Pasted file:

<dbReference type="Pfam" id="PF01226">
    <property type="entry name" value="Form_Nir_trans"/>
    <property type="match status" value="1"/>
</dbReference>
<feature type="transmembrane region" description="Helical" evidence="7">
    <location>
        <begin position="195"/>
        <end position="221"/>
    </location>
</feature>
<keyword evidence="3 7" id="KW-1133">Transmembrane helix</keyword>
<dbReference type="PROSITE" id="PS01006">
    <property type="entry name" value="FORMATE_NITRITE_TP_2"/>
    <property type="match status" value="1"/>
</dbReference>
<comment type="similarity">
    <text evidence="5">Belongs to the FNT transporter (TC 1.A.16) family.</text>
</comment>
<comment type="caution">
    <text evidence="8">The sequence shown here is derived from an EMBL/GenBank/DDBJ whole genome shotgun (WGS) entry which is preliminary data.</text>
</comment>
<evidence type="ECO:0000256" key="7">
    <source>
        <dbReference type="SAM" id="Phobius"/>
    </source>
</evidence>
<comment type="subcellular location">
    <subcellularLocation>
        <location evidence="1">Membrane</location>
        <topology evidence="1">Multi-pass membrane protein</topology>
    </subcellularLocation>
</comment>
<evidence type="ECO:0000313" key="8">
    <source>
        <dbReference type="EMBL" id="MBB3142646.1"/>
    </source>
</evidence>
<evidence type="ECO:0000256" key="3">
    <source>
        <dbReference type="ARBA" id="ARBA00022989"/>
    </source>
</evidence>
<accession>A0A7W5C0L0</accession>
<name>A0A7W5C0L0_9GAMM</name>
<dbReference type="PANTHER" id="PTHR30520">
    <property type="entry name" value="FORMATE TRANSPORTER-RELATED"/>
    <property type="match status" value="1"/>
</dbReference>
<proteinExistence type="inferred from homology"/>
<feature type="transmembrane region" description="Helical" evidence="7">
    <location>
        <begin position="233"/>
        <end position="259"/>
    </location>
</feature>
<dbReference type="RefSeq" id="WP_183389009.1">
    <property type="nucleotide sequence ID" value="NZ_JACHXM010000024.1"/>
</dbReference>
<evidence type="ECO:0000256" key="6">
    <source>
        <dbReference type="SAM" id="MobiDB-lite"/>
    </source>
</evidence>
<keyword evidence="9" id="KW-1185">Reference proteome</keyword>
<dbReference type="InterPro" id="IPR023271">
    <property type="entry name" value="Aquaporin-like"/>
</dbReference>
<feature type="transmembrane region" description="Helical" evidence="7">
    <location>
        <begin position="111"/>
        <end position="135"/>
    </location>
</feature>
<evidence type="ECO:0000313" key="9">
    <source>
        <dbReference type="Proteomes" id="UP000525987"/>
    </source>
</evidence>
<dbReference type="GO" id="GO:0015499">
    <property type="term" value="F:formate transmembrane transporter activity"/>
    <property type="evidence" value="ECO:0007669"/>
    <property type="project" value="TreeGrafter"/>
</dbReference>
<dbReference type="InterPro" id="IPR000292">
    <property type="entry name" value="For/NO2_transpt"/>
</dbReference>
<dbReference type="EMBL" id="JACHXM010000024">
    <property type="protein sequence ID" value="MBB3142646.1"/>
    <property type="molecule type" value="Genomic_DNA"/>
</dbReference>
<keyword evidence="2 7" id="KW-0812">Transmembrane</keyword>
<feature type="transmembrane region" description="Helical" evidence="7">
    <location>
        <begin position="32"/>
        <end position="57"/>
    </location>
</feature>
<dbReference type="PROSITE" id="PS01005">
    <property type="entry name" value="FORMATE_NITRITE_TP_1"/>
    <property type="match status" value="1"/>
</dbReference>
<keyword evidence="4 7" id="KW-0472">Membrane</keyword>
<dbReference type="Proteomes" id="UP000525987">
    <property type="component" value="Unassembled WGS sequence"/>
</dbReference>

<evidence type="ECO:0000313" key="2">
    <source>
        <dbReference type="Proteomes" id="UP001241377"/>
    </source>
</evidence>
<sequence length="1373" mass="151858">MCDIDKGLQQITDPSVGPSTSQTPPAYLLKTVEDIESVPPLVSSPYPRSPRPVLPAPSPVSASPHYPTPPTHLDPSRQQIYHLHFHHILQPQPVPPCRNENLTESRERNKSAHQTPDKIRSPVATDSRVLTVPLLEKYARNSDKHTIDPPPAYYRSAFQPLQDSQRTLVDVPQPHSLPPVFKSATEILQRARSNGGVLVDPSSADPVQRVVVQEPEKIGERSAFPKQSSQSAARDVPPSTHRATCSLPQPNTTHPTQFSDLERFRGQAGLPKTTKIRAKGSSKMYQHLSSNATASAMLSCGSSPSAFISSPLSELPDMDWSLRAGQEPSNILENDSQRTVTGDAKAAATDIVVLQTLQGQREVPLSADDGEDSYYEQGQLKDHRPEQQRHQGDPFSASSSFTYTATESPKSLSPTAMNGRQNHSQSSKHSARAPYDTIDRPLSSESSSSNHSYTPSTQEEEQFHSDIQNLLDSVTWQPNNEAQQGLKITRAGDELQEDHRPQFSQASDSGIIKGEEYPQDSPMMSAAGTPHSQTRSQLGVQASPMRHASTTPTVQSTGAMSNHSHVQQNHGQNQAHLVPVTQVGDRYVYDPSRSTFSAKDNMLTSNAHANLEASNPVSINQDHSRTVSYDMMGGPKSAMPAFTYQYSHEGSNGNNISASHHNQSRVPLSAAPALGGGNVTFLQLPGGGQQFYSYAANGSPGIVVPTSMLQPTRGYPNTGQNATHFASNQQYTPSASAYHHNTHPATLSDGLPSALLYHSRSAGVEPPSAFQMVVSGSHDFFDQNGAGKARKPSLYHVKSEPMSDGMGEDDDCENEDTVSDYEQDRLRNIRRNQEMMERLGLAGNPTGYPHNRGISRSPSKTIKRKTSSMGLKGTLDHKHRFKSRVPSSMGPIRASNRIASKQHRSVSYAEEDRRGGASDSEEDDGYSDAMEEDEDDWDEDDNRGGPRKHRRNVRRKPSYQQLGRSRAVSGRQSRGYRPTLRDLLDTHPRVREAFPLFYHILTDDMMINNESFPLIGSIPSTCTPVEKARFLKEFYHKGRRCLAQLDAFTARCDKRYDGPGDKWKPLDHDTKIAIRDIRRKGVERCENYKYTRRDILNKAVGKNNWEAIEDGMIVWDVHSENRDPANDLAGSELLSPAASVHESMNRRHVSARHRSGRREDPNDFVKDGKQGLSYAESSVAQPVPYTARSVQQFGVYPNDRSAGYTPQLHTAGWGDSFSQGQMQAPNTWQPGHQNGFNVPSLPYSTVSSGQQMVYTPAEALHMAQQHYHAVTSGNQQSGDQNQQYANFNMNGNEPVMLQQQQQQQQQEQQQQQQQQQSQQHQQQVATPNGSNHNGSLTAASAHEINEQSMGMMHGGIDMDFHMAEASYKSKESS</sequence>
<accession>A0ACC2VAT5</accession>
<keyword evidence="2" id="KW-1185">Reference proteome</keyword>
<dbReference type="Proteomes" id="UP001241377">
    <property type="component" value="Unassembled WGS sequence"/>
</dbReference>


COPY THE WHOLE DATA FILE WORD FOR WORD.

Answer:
<dbReference type="Pfam" id="PF01226">
    <property type="entry name" value="Form_Nir_trans"/>
    <property type="match status" value="1"/>
</dbReference>
<feature type="transmembrane region" description="Helical" evidence="7">
    <location>
        <begin position="195"/>
        <end position="221"/>
    </location>
</feature>
<keyword evidence="3 7" id="KW-1133">Transmembrane helix</keyword>
<dbReference type="PROSITE" id="PS01006">
    <property type="entry name" value="FORMATE_NITRITE_TP_2"/>
    <property type="match status" value="1"/>
</dbReference>
<comment type="similarity">
    <text evidence="5">Belongs to the FNT transporter (TC 1.A.16) family.</text>
</comment>
<comment type="caution">
    <text evidence="8">The sequence shown here is derived from an EMBL/GenBank/DDBJ whole genome shotgun (WGS) entry which is preliminary data.</text>
</comment>
<evidence type="ECO:0000256" key="7">
    <source>
        <dbReference type="SAM" id="Phobius"/>
    </source>
</evidence>
<comment type="subcellular location">
    <subcellularLocation>
        <location evidence="1">Membrane</location>
        <topology evidence="1">Multi-pass membrane protein</topology>
    </subcellularLocation>
</comment>
<evidence type="ECO:0000313" key="8">
    <source>
        <dbReference type="EMBL" id="MBB3142646.1"/>
    </source>
</evidence>
<evidence type="ECO:0000256" key="3">
    <source>
        <dbReference type="ARBA" id="ARBA00022989"/>
    </source>
</evidence>
<accession>A0A7W5C0L0</accession>
<name>A0A7W5C0L0_9GAMM</name>
<dbReference type="PANTHER" id="PTHR30520">
    <property type="entry name" value="FORMATE TRANSPORTER-RELATED"/>
    <property type="match status" value="1"/>
</dbReference>
<proteinExistence type="inferred from homology"/>
<feature type="transmembrane region" description="Helical" evidence="7">
    <location>
        <begin position="233"/>
        <end position="259"/>
    </location>
</feature>
<dbReference type="RefSeq" id="WP_183389009.1">
    <property type="nucleotide sequence ID" value="NZ_JACHXM010000024.1"/>
</dbReference>
<evidence type="ECO:0000256" key="6">
    <source>
        <dbReference type="SAM" id="MobiDB-lite"/>
    </source>
</evidence>
<keyword evidence="9" id="KW-1185">Reference proteome</keyword>
<dbReference type="InterPro" id="IPR023271">
    <property type="entry name" value="Aquaporin-like"/>
</dbReference>
<feature type="transmembrane region" description="Helical" evidence="7">
    <location>
        <begin position="111"/>
        <end position="135"/>
    </location>
</feature>
<evidence type="ECO:0000313" key="9">
    <source>
        <dbReference type="Proteomes" id="UP000525987"/>
    </source>
</evidence>
<dbReference type="GO" id="GO:0015499">
    <property type="term" value="F:formate transmembrane transporter activity"/>
    <property type="evidence" value="ECO:0007669"/>
    <property type="project" value="TreeGrafter"/>
</dbReference>
<dbReference type="InterPro" id="IPR000292">
    <property type="entry name" value="For/NO2_transpt"/>
</dbReference>
<dbReference type="EMBL" id="JACHXM010000024">
    <property type="protein sequence ID" value="MBB3142646.1"/>
    <property type="molecule type" value="Genomic_DNA"/>
</dbReference>
<keyword evidence="2 7" id="KW-0812">Transmembrane</keyword>
<feature type="transmembrane region" description="Helical" evidence="7">
    <location>
        <begin position="32"/>
        <end position="57"/>
    </location>
</feature>
<dbReference type="PROSITE" id="PS01005">
    <property type="entry name" value="FORMATE_NITRITE_TP_1"/>
    <property type="match status" value="1"/>
</dbReference>
<keyword evidence="4 7" id="KW-0472">Membrane</keyword>
<dbReference type="Proteomes" id="UP000525987">
    <property type="component" value="Unassembled WGS sequence"/>
</dbReference>

<evidence type="ECO:0000313" key="2">
    <source>
        <dbReference type="Proteomes" id="UP001241377"/>
    </source>
</evidence>
<sequence length="1373" mass="151858">MCDIDKGLQQITDPSVGPSTSQTPPAYLLKTVEDIESVPPLVSSPYPRSPRPVLPAPSPVSASPHYPTPPTHLDPSRQQIYHLHFHHILQPQPVPPCRNENLTESRERNKSAHQTPDKIRSPVATDSRVLTVPLLEKYARNSDKHTIDPPPAYYRSAFQPLQDSQRTLVDVPQPHSLPPVFKSATEILQRARSNGGVLVDPSSADPVQRVVVQEPEKIGERSAFPKQSSQSAARDVPPSTHRATCSLPQPNTTHPTQFSDLERFRGQAGLPKTTKIRAKGSSKMYQHLSSNATASAMLSCGSSPSAFISSPLSELPDMDWSLRAGQEPSNILENDSQRTVTGDAKAAATDIVVLQTLQGQREVPLSADDGEDSYYEQGQLKDHRPEQQRHQGDPFSASSSFTYTATESPKSLSPTAMNGRQNHSQSSKHSARAPYDTIDRPLSSESSSSNHSYTPSTQEEEQFHSDIQNLLDSVTWQPNNEAQQGLKITRAGDELQEDHRPQFSQASDSGIIKGEEYPQDSPMMSAAGTPHSQTRSQLGVQASPMRHASTTPTVQSTGAMSNHSHVQQNHGQNQAHLVPVTQVGDRYVYDPSRSTFSAKDNMLTSNAHANLEASNPVSINQDHSRTVSYDMMGGPKSAMPAFTYQYSHEGSNGNNISASHHNQSRVPLSAAPALGGGNVTFLQLPGGGQQFYSYAANGSPGIVVPTSMLQPTRGYPNTGQNATHFASNQQYTPSASAYHHNTHPATLSDGLPSALLYHSRSAGVEPPSAFQMVVSGSHDFFDQNGAGKARKPSLYHVKSEPMSDGMGEDDDCENEDTVSDYEQDRLRNIRRNQEMMERLGLAGNPTGYPHNRGISRSPSKTIKRKTSSMGLKGTLDHKHRFKSRVPSSMGPIRASNRIASKQHRSVSYAEEDRRGGASDSEEDDGYSDAMEEDEDDWDEDDNRGGPRKHRRNVRRKPSYQQLGRSRAVSGRQSRGYRPTLRDLLDTHPRVREAFPLFYHILTDDMMINNESFPLIGSIPSTCTPVEKARFLKEFYHKGRRCLAQLDAFTARCDKRYDGPGDKWKPLDHDTKIAIRDIRRKGVERCENYKYTRRDILNKAVGKNNWEAIEDGMIVWDVHSENRDPANDLAGSELLSPAASVHESMNRRHVSARHRSGRREDPNDFVKDGKQGLSYAESSVAQPVPYTARSVQQFGVYPNDRSAGYTPQLHTAGWGDSFSQGQMQAPNTWQPGHQNGFNVPSLPYSTVSSGQQMVYTPAEALHMAQQHYHAVTSGNQQSGDQNQQYANFNMNGNEPVMLQQQQQQQQQEQQQQQQQQQSQQHQQQVATPNGSNHNGSLTAASAHEINEQSMGMMHGGIDMDFHMAEASYKSKESS</sequence>
<accession>A0ACC2VAT5</accession>
<keyword evidence="2" id="KW-1185">Reference proteome</keyword>
<dbReference type="Proteomes" id="UP001241377">
    <property type="component" value="Unassembled WGS sequence"/>
</dbReference>